Sir, – We are rapidly becoming inured to the daily tales of Westminster sleaze and chumocracy.
Despite such behaviour being normalised, we do sometimes still get shocked from time to time – for example the recent alleged “bodies piled high” revelations which if true are unforgivable.
Then we read about the cash for wallpaper and cash for nannies revelations and realise the individual at the helm – Prime Minister Boris Johnson – may well be both morally and financially bankrupt.
It begs the question, if you cannot look after your own house how can you possibly look after a country?
The people of Scotland deserve much, much better than this.
Glenisla View, Alyth.
Economic case for indy doesn’t add up
Sir, – I have very deep concerns as to the potential major issues if Scotland were to become independent.
Imagine a hard border between Scotland and England?
Imagine Scotland being faced with the same kind of choices and decisions as the UK did after the Brexit vote?
If England were to remove its armed forces out of Scotland,, how will the borders of Great Britain be protected?
Consider the loss of financial support from England. The billions of pounds that’s put into healthcare, business and education, etcetera.
Think of the complications for importing and exporting goods. The services disrupted if the rest of the UK refuses to recognise Scottish professional qualifications and standards (and vice versa); Increased travel costs and passport checks, etc.
I am concerned and I feel that Scotland cannot afford to become independent.
I hope others share my concerns and will vote for a party committed to remaining in the UK.
Hatton House, Abernethy.
Independence must return to Scotland
Sir, – Nicola Sturgeon has no need to apologise for the drug situation in Scotland today.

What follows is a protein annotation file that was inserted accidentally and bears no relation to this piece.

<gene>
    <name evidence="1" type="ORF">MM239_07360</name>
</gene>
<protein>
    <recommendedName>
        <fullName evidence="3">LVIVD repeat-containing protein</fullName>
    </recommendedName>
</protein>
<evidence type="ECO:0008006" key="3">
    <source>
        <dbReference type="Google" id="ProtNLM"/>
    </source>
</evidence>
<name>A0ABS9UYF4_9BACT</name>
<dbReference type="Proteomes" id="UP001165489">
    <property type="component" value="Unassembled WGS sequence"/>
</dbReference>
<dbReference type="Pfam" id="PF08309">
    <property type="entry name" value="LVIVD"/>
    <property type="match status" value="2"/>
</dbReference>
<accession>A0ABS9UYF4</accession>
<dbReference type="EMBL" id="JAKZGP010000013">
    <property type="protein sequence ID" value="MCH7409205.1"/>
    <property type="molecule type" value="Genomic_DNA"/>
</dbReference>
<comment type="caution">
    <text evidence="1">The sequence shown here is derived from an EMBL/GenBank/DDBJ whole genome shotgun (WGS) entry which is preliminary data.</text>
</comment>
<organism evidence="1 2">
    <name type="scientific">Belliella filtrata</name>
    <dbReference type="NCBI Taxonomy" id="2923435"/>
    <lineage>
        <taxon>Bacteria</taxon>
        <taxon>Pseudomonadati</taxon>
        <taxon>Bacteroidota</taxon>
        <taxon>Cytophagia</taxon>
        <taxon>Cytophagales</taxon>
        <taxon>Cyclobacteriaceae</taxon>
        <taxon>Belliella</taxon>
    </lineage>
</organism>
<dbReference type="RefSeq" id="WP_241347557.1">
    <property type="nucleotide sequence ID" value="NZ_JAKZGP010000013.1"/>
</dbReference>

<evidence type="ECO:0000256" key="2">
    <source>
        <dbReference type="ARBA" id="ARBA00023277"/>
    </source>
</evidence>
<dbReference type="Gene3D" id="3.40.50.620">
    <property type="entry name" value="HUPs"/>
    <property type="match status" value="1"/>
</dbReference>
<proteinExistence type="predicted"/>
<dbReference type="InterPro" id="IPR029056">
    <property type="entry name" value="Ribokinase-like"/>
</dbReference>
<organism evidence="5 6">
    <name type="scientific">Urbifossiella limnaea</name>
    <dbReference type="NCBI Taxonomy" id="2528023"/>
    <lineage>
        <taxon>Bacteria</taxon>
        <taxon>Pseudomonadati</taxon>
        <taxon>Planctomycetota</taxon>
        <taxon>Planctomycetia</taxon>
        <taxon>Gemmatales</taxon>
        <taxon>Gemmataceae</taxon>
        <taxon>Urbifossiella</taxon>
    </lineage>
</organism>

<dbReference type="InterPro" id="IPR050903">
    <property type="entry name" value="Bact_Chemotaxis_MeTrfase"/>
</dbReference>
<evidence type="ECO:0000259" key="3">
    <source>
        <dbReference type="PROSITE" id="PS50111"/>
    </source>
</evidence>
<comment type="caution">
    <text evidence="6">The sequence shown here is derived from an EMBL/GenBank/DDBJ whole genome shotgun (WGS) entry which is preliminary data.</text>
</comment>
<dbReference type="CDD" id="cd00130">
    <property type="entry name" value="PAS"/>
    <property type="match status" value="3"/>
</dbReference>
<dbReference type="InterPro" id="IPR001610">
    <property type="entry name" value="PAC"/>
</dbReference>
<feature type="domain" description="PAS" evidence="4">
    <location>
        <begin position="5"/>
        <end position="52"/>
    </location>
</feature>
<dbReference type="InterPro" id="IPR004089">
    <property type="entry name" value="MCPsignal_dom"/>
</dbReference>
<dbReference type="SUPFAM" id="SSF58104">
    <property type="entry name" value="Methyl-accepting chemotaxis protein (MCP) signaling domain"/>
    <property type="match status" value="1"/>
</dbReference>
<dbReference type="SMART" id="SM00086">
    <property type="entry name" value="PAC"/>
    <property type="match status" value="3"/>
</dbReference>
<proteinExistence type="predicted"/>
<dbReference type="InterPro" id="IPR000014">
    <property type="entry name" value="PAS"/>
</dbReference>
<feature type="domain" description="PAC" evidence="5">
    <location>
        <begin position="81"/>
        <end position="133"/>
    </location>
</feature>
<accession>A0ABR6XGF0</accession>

Alcoholism and drug use escalated when Westminster governments ripped the economic and employment hearts out of the people of Scotland in the 1960s and 70s. d Nicola Sturgeon like her predecessor, has been left with the legacy of it.
Scotland’s economic and political unrest continued into the 1980’s, and what better way to settle the situation by Britain’s Westminster Government other than to to form and allow a Scottish devolved government in 1997 and to give it limited powers while, at the same time Westminster’s political parties made sure they would continue to control Scotland’s real valuable assets.
Now there is no need to question the educated Scots why Westminster’s Tory Government tries to bribe the electorate to vote in their favour during Scotland’s devolved government elections, at the same time they seem to think it is their God given right to degrade and discredit the abilities of the Scots, while forgetting temporarily of course their own disgraceful past and present follies.
What was once a free Scottish independent nation must be returned with dignity to its people.
Mrs. J. Moncur.
Austerity began with Labour, not Tories
Sir, – Nicola Sturgeon constantly speaks about Tory austerity.
I would remind her that austerity was brought about by the Labour government.
When the Tories took over, there was a note left by the Labour chancellor saying ‘There is no money left’.
I challenge Nicola Sturgeon to say how she would have dealt with this situation, other than a general tightening of our belt on spending.
I think we would have ended up with a UK deficit that makes the Scottish Government’s current deficit look minuscule.
Covid has of course caused a huge deficit, and I am thankful that the UK government has helped Scotland out with huge sums of money, which has still to be accounted for.